I have always loved to cook. When I was young, my dad would take me down to my grandparents for a few days each summer, and we'd all work in my grandparent's saw mill. Grandma did the books, My cousin and I (just kids, 8-12 or so) would stack hammer handle blanks as they came out of the mill. My dad and Uncle would cut logs, and maintain the saws. My grandpa was the foreman, and would take care of whatever needed doing. Around lunch time the kids, my cousin and I could either sweep sawdust, or help grandma in the kitchen. He swept, I helped. My "help" mostly consisted of peeling potatoes badly, making a mess, worrying my poor grandmother, and doing a few dishes. I learned a lot. I learned how to make sawmill gravy, how to make biscuits, and generally how to move around in a kitchen. During the school year, being a latch key kid, I learned to make some very basic stuff at home, experiemented with ingredients, spices, mostly the microwave and made a few tasty things and a lot of really disgusting junk. By the time I got to college I could turn out a respectable meal, particularly with the help of a cookbook, and had even learned to improvise a bit.
My tastes were still pretty middle of the road southern all the way through college. Here and there, I had a few forays into interesting food. I had a girlfriend who'd lived her whole life in the city took me to a few places, but I didn't really understand food until I got my first real job and they shipped me up to New York City for several months.
I was a vegetarian at the time, and my hotel room had no kitchen. I had to eat out every meal. The only non-meat options were "ethnic" food. NYC is where I tried nearly everything for the first time: Thai food, Lebanese, Greek, Sushi, among others. It's also where I really got an appreciation for great Italian food (St. Louis has some of the best Italian places in the country, but I wouldn't have recognized them without that trip to NYC). When I wasn't working I would just wander the city until I got hungry, and go somewhere and eat. Being a vegetarian was actually helpful, because I couldn't just order a slab of meat, I had to throw myself at the mercy of the restaurant. When I got back to St. Louis I went all over the city eating everywhere I could. I would ask anyone who had an opinion where I should go, what I should get. I learned to become a discerning eater, and that in turn allowed me to become a discerning cook.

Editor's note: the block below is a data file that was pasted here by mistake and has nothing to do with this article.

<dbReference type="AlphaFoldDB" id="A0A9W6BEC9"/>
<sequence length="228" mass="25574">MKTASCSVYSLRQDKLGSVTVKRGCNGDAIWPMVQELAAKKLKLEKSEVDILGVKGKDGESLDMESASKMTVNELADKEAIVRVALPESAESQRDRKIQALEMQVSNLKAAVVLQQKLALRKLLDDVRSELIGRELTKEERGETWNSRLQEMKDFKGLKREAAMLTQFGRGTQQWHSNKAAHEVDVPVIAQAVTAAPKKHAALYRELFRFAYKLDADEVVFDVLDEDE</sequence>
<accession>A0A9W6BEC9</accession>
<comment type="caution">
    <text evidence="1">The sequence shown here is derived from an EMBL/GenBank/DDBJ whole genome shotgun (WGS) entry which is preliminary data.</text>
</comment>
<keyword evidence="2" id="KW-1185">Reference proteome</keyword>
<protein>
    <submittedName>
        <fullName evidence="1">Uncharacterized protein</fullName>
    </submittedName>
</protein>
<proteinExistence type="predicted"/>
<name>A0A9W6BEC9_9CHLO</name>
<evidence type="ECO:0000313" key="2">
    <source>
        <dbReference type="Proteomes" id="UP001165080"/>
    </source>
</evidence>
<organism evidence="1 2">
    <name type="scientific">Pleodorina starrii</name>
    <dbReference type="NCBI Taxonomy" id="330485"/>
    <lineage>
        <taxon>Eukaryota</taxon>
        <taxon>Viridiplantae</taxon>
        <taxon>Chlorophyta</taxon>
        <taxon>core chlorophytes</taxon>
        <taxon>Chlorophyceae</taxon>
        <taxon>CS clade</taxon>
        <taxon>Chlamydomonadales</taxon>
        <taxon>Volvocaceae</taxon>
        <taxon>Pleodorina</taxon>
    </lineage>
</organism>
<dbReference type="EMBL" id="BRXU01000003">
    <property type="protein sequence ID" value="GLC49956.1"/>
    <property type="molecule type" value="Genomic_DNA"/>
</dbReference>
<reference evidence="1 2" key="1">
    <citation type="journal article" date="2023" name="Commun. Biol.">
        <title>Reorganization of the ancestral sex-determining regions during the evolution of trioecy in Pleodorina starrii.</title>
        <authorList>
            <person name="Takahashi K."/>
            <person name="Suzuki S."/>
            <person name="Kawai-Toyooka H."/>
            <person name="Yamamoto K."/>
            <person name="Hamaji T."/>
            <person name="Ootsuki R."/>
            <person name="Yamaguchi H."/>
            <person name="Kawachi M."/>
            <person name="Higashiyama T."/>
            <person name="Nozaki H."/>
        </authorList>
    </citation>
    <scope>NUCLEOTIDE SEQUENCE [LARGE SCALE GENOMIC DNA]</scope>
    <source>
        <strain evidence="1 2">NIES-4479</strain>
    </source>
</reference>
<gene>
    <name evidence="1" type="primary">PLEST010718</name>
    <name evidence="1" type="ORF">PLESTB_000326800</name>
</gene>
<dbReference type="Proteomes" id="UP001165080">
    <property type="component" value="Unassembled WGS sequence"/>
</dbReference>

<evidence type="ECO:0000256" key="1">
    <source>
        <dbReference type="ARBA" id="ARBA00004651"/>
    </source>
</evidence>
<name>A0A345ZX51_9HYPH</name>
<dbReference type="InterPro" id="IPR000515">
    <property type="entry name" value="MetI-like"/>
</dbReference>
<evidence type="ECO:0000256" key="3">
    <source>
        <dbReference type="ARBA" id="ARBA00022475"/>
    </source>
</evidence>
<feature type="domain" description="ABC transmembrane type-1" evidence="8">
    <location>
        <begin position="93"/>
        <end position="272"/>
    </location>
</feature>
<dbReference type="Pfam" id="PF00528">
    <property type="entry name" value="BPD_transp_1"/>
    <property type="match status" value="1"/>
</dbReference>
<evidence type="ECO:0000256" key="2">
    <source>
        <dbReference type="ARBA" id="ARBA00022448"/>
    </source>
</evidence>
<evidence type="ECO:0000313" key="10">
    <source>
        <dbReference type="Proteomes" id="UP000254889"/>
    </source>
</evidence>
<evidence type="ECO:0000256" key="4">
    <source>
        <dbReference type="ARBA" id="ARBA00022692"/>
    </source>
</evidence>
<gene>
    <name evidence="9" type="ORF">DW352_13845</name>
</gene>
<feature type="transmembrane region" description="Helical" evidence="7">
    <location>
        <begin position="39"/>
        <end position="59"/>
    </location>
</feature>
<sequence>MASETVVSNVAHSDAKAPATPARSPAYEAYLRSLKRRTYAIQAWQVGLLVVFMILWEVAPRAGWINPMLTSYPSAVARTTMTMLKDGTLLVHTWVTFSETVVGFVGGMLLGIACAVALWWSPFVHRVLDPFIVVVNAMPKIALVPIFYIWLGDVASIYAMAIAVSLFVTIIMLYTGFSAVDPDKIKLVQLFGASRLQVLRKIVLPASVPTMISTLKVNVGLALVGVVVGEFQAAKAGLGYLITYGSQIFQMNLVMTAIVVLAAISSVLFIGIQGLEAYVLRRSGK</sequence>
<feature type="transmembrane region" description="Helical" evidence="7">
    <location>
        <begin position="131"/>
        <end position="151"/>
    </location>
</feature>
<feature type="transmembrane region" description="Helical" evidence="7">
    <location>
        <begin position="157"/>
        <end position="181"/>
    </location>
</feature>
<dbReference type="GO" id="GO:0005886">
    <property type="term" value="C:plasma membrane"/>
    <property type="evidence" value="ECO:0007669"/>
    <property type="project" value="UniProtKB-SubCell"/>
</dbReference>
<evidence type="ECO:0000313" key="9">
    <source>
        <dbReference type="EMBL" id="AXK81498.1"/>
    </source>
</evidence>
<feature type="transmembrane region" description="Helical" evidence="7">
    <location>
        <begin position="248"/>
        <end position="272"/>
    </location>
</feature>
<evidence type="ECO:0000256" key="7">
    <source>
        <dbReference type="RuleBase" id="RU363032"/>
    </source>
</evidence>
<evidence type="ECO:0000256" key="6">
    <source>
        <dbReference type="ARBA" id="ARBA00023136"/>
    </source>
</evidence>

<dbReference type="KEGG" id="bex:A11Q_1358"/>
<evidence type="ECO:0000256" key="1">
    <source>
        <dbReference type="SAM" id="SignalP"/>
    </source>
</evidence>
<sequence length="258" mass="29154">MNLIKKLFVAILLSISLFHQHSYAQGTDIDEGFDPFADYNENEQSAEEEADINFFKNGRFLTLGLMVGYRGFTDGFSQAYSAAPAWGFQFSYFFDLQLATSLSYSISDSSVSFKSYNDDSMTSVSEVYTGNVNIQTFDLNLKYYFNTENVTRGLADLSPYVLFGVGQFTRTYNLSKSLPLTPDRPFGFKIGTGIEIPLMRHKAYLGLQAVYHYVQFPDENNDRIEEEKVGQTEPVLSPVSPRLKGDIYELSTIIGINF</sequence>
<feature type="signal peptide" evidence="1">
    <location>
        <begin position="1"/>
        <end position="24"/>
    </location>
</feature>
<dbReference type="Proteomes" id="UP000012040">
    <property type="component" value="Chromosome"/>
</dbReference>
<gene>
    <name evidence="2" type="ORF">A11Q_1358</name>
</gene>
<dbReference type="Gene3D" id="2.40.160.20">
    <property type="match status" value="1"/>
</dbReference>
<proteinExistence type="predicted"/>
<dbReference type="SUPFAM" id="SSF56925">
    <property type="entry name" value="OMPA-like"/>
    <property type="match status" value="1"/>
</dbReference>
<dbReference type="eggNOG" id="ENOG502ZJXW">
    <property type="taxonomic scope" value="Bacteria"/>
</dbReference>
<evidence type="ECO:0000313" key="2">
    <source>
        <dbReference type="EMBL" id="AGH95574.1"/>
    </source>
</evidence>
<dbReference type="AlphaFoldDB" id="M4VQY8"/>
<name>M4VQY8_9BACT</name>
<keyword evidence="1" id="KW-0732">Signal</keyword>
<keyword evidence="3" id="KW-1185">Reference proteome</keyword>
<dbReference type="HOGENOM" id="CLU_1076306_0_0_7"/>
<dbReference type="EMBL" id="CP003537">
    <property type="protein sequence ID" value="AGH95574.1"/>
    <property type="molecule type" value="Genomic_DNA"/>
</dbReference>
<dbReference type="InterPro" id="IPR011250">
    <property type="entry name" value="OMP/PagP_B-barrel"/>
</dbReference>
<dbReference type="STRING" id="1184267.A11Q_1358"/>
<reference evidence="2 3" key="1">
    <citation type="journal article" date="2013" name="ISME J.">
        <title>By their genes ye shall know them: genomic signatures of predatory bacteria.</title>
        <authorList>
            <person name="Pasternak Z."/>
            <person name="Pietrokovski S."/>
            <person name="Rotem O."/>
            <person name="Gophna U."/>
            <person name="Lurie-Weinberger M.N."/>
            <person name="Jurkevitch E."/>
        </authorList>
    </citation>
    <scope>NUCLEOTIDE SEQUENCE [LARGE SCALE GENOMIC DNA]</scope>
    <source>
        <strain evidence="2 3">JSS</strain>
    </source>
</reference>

I am proficent enough that on more than one occasion it has been suggested that I make cooking my profession. I have worked in a couple restaurants in my lifetime, and had a short stint working at a deli in college. I don't really want to work in food. Working for someone else, unless your name is Batali or Flay, means re-creation, and repetition. I cook because I love it, I love the play and experimentation of it. Unless you're a top dog, there's none of that involved in cooking for a living.
All of this was brought up because I read This interview with one of my favorite "celeb" chefs, and one of the (if not the only) person who can be seen on TV wearing a CBGB shirt that I actually believe frequented the place. If you like food, have worked in food, and in particular if you have any aspirations of working in/with food in the future, read his first book.